What are some of the steps one should take to maintain anonymity while using bitcoin — from simple to advanced? Well, Vegeta, anonymity or privacy is not a one bullet solution. There’s no silver bullet for this. You have to layer your defences, like any aspect of information security, and privacy is a fundamental component of information security.
You have to use layered defences, which means you do several things and you hope that at least some of those things work. And in conjunction, they give you a degree of privacy now and in the short and medium-term future. There are a number of things you can do. The first one has a lot to do with how you source your bitcoin in the first place.
So in terms of least private to most private, least private is probably buying bitcoin from an exchange because they require KYC and ID and all kinds of other things. That not only erodes your privacy because that bitcoin is going to be tracked and associated with that identity, but it also exposes you to identity theft because in many cases you’re dealing with small startups that cannot do information security.
And it’s impossible to do that perfectly, so someone can steal those identifiers. The second best is to buy bitcoin from some kind of bitcoin ATM. But of course bitcoin ATMs also sometimes require ID. Or they require a smartphone a cell phone number to verify you. Or they’re in places where there are closed-circuit tv cameras all around you or other people who may see who you are.
And you don’t really want to go into a mall, where there’s a bitcoin ATM with a low low hat over your head and a hoodie over you and kind of look around suspiciously, then you’re the cartoon villain. The next one would be to acquire bitcoin in a person-to-person transaction by exchanging cash for bitcoin in a public setting with someone who has bitcoin.
And of course, you know that’s going to have its own risks and potential for exposure. Then it would be to earn bitcoin by providing your labour services, products, or whatever, from a third party and that’s a very clean way because you can do that without in-person interaction.
And, you know, theoretically, at least, only the person who says you know who you are, if that. They might not. Once you’ve sourced your bitcoin, of course, how you use it really makes a huge difference. If you reuse bitcoin addresses, you violate your own privacy. So a very important rule of thumb, in any cryptocurrency really, is to avoid as much as possible address reuse.
And of course, you know there’s only so much you can do as a user. Because a lot of that depends on how your wallet constructs transactions, how it constructs the change in those transactions, how it sequences outputs, what fingerprints it leaves, et cetera, et cetera.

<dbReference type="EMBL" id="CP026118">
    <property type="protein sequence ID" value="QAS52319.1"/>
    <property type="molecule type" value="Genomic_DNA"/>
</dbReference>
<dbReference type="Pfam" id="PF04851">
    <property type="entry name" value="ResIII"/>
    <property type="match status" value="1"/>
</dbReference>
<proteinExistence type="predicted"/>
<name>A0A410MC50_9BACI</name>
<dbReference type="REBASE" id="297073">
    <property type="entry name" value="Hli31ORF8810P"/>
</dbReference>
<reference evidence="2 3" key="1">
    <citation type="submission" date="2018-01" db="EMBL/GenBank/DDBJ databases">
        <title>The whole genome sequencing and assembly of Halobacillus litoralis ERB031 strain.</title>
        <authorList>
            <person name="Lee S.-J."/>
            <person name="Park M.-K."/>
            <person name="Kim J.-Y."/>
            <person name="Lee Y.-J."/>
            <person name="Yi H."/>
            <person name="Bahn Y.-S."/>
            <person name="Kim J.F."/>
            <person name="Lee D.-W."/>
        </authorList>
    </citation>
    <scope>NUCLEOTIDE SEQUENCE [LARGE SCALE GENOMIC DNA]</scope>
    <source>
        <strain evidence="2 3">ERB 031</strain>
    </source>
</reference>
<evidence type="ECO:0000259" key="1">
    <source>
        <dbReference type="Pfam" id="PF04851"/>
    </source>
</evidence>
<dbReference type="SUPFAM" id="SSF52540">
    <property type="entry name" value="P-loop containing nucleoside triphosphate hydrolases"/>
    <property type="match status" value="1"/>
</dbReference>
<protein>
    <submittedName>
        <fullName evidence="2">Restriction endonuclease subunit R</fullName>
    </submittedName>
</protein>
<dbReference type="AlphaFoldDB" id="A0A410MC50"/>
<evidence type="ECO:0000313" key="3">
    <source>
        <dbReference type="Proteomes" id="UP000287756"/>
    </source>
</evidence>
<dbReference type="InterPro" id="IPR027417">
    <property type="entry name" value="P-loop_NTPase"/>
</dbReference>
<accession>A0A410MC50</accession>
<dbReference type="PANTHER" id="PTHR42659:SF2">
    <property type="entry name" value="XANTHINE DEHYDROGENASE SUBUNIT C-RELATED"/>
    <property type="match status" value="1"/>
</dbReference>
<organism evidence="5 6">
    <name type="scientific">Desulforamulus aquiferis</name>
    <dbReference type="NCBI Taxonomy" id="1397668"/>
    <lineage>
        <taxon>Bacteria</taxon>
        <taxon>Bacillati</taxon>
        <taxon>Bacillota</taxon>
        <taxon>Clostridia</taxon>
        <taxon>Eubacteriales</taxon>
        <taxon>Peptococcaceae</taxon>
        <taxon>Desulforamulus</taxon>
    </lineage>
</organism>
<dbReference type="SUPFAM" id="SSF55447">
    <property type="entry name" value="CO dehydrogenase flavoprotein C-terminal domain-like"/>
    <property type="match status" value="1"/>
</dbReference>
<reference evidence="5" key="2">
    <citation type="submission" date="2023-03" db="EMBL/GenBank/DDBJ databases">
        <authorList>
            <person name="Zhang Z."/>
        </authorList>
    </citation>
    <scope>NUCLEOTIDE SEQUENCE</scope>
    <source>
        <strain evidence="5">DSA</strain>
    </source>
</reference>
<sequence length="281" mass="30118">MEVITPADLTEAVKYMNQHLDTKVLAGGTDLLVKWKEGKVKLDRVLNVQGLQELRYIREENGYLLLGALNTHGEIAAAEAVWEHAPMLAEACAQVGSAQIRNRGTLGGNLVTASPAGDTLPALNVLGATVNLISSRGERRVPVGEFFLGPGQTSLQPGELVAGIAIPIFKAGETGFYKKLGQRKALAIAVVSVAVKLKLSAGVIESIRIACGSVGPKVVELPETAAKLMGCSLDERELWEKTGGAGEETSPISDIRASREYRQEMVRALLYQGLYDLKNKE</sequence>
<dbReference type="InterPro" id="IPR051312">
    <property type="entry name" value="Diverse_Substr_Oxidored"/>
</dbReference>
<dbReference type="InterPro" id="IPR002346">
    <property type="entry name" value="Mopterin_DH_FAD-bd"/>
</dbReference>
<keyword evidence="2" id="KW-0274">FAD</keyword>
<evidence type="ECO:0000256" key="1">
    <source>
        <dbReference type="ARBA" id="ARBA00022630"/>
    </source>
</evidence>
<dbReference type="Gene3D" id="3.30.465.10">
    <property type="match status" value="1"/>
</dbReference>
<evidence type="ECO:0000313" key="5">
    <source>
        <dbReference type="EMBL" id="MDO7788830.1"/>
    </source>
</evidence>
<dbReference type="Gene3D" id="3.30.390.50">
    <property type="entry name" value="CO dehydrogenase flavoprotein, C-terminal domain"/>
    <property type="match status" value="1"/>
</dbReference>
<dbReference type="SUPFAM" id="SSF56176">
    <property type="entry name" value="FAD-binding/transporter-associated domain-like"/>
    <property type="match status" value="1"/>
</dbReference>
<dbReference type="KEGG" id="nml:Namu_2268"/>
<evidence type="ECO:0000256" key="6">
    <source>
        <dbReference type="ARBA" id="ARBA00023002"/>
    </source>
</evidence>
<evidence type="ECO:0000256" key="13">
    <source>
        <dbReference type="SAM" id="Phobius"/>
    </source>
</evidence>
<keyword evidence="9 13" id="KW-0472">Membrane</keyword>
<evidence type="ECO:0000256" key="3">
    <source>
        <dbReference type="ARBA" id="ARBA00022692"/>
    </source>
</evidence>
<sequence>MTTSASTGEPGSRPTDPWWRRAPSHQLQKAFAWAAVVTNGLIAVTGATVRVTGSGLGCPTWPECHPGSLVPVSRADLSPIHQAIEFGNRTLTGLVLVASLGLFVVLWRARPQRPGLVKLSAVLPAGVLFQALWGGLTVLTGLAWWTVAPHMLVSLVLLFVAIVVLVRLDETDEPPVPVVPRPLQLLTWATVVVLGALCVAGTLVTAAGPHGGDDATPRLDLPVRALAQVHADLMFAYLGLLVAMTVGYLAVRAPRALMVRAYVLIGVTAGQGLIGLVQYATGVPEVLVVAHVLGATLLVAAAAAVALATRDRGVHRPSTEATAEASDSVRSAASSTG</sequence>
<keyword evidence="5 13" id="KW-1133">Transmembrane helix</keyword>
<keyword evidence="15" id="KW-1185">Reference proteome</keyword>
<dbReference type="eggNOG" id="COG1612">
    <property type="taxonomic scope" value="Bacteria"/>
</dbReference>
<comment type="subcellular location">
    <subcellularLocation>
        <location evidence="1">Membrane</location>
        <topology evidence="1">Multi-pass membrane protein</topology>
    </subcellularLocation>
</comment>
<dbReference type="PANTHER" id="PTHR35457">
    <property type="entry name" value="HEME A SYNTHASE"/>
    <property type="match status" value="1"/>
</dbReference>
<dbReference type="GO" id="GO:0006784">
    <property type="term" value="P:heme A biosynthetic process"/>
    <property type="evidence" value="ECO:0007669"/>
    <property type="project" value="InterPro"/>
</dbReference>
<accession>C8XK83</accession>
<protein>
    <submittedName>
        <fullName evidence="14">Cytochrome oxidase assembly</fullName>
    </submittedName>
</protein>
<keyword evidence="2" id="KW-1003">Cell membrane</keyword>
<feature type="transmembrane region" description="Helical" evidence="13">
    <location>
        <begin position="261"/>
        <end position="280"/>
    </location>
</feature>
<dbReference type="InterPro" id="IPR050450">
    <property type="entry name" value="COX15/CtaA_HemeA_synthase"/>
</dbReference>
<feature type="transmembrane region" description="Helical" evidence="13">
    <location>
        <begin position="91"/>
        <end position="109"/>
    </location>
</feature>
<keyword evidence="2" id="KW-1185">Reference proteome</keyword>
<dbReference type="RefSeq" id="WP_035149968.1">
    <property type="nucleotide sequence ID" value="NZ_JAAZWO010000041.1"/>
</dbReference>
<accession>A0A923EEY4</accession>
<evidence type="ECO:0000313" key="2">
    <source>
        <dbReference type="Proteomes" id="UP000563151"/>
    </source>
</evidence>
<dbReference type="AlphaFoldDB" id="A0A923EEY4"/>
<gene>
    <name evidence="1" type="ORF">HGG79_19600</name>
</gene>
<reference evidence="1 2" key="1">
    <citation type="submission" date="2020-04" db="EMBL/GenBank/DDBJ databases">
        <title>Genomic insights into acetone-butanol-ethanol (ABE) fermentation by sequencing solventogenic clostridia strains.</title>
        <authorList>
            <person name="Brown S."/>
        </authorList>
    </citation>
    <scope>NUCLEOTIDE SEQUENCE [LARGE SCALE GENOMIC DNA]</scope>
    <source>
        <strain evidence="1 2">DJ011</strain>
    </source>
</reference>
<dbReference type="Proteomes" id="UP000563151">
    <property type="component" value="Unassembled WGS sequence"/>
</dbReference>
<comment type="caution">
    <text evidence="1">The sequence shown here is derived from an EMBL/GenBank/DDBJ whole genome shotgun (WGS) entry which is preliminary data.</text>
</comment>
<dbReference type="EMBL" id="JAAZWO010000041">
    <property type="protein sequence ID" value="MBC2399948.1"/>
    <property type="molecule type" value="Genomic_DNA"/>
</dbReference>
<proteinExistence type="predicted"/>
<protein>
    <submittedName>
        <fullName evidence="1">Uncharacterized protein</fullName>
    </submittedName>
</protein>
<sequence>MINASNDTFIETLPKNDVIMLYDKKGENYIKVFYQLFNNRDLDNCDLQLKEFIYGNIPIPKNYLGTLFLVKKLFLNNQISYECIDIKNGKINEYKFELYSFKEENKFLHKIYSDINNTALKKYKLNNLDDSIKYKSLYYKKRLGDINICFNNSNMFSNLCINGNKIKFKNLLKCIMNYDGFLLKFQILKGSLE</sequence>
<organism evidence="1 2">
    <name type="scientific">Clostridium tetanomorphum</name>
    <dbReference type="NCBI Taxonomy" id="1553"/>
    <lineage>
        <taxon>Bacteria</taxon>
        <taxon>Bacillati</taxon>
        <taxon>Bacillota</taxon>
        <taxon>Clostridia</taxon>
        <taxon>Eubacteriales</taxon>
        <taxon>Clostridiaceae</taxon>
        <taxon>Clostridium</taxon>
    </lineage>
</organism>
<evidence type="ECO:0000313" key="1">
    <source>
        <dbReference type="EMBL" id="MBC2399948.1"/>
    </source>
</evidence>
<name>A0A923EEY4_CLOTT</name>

The third one is network opsec, overall operational security on your network connections.If you’re in a public hotspot, in a cafe, using unencrypted network connectivity to a non-SSL TLS encrypted website, where you’re plugging in your name and address to have bitcoin socks delivered to your home.
And then you’re sending that transaction from your one address — well I mean you’re working against yourself. And then finally there are all kinds of other things you can do that involve various forms of privacy improving tools, known as mixers or coin join, coin swap, and things like that.
Including trading cryptocurrencies of one kind for another kind in decentralized markets. Now those may or may not be legal depending on your jurisdiction. In some jurisdictions, they’re legal, in other jurisdictions they’re not.
It may also depend on what you’re doing with that crypto. Of course, if you’re doing something illegal then the process of trying to hide that is in itself illegal in almost every jurisdiction that I can think of — and I’m not going to give you legal advice.
These are real steps. And you can think of privacy very similarly to the construct we’ve used in the past to discuss financial independence and sovereignty, we say, you know. Not your keys, not your coins are one of the steps.
But you can start by buying some crypto, that’s some degree of financial independence. Then moving that away from an exchange, that’s another degree of independence. Then using a hardware wallet, that’s another degree of independence. And we talk about that as the staircase of sovereignty — a term invented by Stephanie Murphy.
I really love that visual of climbing up the staircase to achieve greater and greater financial sovereignty. Well, the same thing applies to privacy, right? You can start at the bottom step and the very fact that you’re not using Venmo or some other crap like that — that broadcasting your financial transactions to the entire world and every intelligence agency that listening — is already one step.
I mean, even if you use bitcoin badly, you’re already doing better than Venmo or many of the other things. So opting out is step one. Opting out of the system of surveillance, traditional finances step one. And then you can start climbing up the ladder. Every step is worthwhile. There is no step at which you’re not a true bitcoiner, you don’t take privacy seriously, we’re going to [judge you]. No! Applause!
You managed to take one step. Good for you, you’re already doing something different from the majority of people out there who don’t care enough about their financial privacy. And if you make it three or four steps staircase, you’re really making a difference in the world! So keep it up.
Hi. Thanks for watching the video. I’m Andreas Antonopoulos. I’m the author of MasteringBitcoin, Mastering Ethereum, and The Internet of Money series. If you’d like to support my mission of bringing education, about bitcoin and open blockchains, to as many people as possible under open free creative commons licenses, please consider subscribing to my channel and supporting me on patreon.com/aantonop Thank you!.
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